When Karen Staeheli opened The Naked Fish, her aptly named raw bar, sushi restaurant and lounge, in Lake Tahoe in 1999, social media was far from mainstream.
“Back then, it was just word of mouth,” said Staeheli, who also owns The Naked Fish in downtown San Luis Obispo.
Now, the restaurateur can’t imagine operating without a presence on Instagram and Facebook, word of mouth in the digital age.
“When we hit social media hard, the awareness of our restaurant changed,” she said. “I had employees who go to Cal Poly, and a lot of their friends had never heard about us, until we started to put ourselves out there.”
Never miss a local story.
For many San Luis Obispo County businesses and organizations, not having an outlet to advertise, promote goods, services and events on social media websites is almost unthinkable. Facebook and Instagram appear, for now, to be the favored sites locally, with Twitter slowly gaining in popularity among the younger crowd, according to local social media experts.
Some, like Staeheli, hire employees with social media expertise. She tasked her general manager, Daniel Cardinale, more than two months ago with increasing The Naked Fish’s social media exposure.
Cardinale is responsible for posting photos of food, bands playing at the restaurant, videos of customers having a good time and upcoming events. He always has an iPhone and iPod at the restaurant, so he can take advantage of a good shot. Cardinale recently painted hashtag “If it’s not naked, don’t eat it” on the restaurant wall, with the hope that customers would see it and send it to other people.
When he started, The Naked Fish had 26 followers on Instagram; now it has more than 1,400.
“I started targeting every SLO niche or person or area of business and started following them and liking their photos,” he said. “It became a numbers game as the more people you follow, the more they follow you back.”
Nearby, at Coverings, a downtown San Luis Obispo clothing store, owner Susan Kozuschek also recognized the power of social media and hired sales manager Kylie Bittle to oversee it. The shop posts photographs, thoughts of the day, and shout-outs to other local businesses, almost daily, Kozuschek said.
“We are using all of it Twitter, Instagram and Facebook,” she said. “It’s immediate gratification for everyone. People are constantly on their phone, and it’s the easiest way to advertise to get a product and image out there for free.”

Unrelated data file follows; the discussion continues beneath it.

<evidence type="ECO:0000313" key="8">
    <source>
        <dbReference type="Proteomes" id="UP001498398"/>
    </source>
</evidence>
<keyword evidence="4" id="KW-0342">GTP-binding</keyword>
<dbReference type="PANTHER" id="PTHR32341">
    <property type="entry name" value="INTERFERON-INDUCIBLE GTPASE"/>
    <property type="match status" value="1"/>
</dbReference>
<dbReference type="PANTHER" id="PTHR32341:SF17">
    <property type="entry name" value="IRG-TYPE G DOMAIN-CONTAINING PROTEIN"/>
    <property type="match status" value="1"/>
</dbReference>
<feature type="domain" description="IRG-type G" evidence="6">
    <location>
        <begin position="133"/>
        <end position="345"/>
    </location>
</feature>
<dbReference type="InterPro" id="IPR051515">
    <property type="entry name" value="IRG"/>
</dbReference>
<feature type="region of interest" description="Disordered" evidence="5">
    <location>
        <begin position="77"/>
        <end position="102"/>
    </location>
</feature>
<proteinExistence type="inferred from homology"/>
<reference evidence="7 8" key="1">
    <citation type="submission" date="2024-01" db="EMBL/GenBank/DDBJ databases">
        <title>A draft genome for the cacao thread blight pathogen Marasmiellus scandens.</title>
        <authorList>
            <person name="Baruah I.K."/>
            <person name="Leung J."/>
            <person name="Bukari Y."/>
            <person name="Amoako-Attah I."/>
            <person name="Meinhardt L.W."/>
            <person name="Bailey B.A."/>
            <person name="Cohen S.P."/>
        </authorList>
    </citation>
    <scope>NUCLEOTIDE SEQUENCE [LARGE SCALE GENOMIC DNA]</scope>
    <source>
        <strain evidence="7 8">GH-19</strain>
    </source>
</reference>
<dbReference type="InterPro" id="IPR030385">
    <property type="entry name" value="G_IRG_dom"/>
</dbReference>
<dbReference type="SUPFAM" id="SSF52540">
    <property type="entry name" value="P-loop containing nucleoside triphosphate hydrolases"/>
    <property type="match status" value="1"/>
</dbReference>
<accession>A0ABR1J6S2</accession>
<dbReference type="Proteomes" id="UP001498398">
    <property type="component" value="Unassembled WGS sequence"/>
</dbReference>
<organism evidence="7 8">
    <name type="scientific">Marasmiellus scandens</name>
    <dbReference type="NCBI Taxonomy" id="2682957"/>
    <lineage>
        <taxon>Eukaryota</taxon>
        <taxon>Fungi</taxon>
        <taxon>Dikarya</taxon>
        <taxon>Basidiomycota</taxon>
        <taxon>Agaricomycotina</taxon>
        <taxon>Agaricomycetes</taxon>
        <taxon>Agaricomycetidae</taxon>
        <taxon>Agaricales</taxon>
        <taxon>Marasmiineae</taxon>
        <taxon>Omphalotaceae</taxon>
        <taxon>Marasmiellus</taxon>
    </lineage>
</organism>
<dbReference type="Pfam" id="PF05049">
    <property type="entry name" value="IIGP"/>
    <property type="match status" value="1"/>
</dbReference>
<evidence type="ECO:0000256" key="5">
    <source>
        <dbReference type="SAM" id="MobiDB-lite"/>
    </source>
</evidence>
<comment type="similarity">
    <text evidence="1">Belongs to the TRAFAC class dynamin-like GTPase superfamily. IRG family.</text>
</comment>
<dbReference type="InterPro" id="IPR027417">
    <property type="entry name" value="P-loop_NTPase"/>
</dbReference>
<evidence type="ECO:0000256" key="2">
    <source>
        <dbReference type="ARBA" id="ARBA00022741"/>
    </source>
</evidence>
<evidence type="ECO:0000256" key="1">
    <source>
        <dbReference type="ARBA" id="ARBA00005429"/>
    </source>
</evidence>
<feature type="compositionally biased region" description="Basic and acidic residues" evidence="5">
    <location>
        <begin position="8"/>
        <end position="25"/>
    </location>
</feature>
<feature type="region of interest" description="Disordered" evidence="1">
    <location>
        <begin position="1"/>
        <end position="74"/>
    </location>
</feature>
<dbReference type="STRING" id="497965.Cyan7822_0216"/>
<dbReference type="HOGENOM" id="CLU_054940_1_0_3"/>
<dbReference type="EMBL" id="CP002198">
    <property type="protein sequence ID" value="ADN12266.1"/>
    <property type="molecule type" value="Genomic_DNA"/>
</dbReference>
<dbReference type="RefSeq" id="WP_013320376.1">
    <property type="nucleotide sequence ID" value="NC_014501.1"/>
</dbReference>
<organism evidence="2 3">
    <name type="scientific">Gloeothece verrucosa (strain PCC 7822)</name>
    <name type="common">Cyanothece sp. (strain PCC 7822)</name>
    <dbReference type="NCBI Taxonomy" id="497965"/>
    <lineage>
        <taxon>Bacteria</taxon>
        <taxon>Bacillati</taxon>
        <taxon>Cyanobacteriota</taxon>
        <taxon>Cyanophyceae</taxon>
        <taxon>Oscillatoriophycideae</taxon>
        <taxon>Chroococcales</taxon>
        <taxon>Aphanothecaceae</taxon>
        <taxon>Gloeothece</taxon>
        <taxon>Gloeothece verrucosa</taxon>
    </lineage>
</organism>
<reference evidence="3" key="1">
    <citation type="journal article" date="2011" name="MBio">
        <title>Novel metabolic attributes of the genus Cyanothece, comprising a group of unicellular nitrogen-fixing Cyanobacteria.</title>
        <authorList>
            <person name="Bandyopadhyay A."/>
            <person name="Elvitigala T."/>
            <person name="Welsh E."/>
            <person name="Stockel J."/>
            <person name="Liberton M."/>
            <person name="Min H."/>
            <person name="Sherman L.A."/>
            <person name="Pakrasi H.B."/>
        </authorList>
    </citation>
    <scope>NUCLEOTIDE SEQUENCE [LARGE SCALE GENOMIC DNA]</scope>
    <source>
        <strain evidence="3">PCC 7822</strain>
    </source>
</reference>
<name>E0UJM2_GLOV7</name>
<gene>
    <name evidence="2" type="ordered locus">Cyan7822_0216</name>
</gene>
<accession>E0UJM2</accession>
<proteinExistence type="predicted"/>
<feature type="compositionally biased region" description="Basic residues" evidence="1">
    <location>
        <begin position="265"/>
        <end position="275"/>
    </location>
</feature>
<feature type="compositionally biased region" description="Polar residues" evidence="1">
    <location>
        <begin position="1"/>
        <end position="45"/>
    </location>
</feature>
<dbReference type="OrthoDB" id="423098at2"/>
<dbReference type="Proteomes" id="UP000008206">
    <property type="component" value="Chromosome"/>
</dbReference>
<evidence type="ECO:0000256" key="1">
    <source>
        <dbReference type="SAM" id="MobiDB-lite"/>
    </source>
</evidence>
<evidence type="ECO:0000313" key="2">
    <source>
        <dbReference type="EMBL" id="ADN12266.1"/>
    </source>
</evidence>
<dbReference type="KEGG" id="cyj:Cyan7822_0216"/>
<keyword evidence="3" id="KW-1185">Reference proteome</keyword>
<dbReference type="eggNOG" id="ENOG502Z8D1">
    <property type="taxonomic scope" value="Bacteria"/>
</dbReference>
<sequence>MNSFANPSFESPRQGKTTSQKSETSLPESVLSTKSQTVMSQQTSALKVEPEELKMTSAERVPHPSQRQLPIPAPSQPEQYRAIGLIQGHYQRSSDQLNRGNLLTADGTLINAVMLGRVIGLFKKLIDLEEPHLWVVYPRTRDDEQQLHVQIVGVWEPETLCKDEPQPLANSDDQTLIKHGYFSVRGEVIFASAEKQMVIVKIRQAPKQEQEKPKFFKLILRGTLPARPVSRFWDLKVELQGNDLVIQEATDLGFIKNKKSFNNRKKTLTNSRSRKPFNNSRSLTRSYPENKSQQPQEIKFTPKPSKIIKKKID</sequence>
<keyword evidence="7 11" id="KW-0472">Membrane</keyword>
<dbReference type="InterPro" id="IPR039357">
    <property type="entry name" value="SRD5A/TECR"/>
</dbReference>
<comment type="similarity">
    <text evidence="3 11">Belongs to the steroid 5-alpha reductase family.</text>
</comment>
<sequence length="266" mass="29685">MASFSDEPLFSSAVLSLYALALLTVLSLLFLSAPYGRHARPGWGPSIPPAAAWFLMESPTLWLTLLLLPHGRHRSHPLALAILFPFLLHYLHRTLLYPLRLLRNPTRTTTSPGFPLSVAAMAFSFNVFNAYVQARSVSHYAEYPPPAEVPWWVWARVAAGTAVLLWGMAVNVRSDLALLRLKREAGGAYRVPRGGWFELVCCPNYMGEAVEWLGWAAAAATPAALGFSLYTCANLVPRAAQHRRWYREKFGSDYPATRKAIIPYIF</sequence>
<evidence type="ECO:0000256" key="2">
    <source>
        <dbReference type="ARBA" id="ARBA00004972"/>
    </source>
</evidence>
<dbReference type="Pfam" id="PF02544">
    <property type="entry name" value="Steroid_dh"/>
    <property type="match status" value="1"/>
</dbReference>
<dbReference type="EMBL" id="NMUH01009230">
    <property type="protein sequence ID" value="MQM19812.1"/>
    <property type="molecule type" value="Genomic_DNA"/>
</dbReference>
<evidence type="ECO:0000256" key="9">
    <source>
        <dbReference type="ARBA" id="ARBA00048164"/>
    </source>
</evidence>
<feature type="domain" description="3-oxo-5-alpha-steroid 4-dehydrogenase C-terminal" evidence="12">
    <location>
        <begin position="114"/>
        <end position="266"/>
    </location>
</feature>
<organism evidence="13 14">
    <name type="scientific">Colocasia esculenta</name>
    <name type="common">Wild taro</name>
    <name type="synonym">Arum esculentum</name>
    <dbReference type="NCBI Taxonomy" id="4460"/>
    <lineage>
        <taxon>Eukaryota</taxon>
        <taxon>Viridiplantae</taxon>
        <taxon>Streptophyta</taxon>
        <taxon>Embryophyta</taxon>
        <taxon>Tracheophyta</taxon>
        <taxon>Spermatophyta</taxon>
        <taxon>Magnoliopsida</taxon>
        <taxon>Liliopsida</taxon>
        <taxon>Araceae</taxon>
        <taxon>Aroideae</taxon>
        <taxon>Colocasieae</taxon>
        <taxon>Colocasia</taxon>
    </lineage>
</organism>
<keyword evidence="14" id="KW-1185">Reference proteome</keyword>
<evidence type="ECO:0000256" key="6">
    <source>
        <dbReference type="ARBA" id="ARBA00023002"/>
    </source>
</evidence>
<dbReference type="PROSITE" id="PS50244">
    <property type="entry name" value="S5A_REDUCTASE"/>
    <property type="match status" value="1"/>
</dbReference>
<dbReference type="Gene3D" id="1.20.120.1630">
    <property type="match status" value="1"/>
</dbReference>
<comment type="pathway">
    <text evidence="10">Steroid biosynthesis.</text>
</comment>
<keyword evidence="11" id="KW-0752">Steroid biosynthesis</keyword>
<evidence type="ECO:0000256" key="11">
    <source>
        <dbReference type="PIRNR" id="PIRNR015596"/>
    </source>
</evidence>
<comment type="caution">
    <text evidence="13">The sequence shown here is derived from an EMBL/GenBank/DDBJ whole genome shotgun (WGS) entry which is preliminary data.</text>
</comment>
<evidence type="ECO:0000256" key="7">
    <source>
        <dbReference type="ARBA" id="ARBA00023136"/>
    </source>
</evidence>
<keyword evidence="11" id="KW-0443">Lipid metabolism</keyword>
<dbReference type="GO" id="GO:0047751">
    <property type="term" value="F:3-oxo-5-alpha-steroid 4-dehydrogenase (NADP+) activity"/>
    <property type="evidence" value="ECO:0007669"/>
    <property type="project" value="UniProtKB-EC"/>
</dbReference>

“It’s also an easy way for people to see what you’ve got in, and once they see what you’ve got in and see how cute it is, they come in and want to buy it.”
A little help
While some businesses and nonprofits are navigating the social media world in-house, others have taken the additional step of asking an outside firm to help them manage social media, promote their brand, and navigate the challenges that can arise.
Karen Borges, executive director of Jack’s Helping Hand, a local nonprofit group that gives financial assistance to parents of children who are sick or disabled, has used Verdin, a San Luis Obispo-based marketing firm, to help its families. The nonprofit is assisting about 150 families each month through all of its programs.
“We’ve been seeing great results in the last couple of years,” said Borges, noting that the nonprofit has more likes on its Facebook page and that family posts are up 200 percent.
“One of the things that we see, with our cancer families or our heart babies, is that a lot of them are reaching out to social media,” she said. “That’s how they’re supported, either financially or emotionally. They’re saying this is what’s happening with our family.”
Verdin provides the organization with a monthly calendar that helps it stay on top of local community events and focus on topics of interest for its families, such as Childhood Cancer Awareness month.
“We have articles on childhood cancer, the symptoms, the resources, statistics and how we can help,” Borges said. “We’re not only supporting our families that are already going through this fight, but informing the public as well.”
The San Luis Obispo County Farmers Market Association works closely with another San Luis Obispo marketing and public relations firm, Barnett Cox & Associates, to develop and maintain a Facebook program to specifically target the community demographic in Morro Bay, Cambria, Arroyo Grande and San Luis Obispo, Peter Jankay, administrator of the association, said.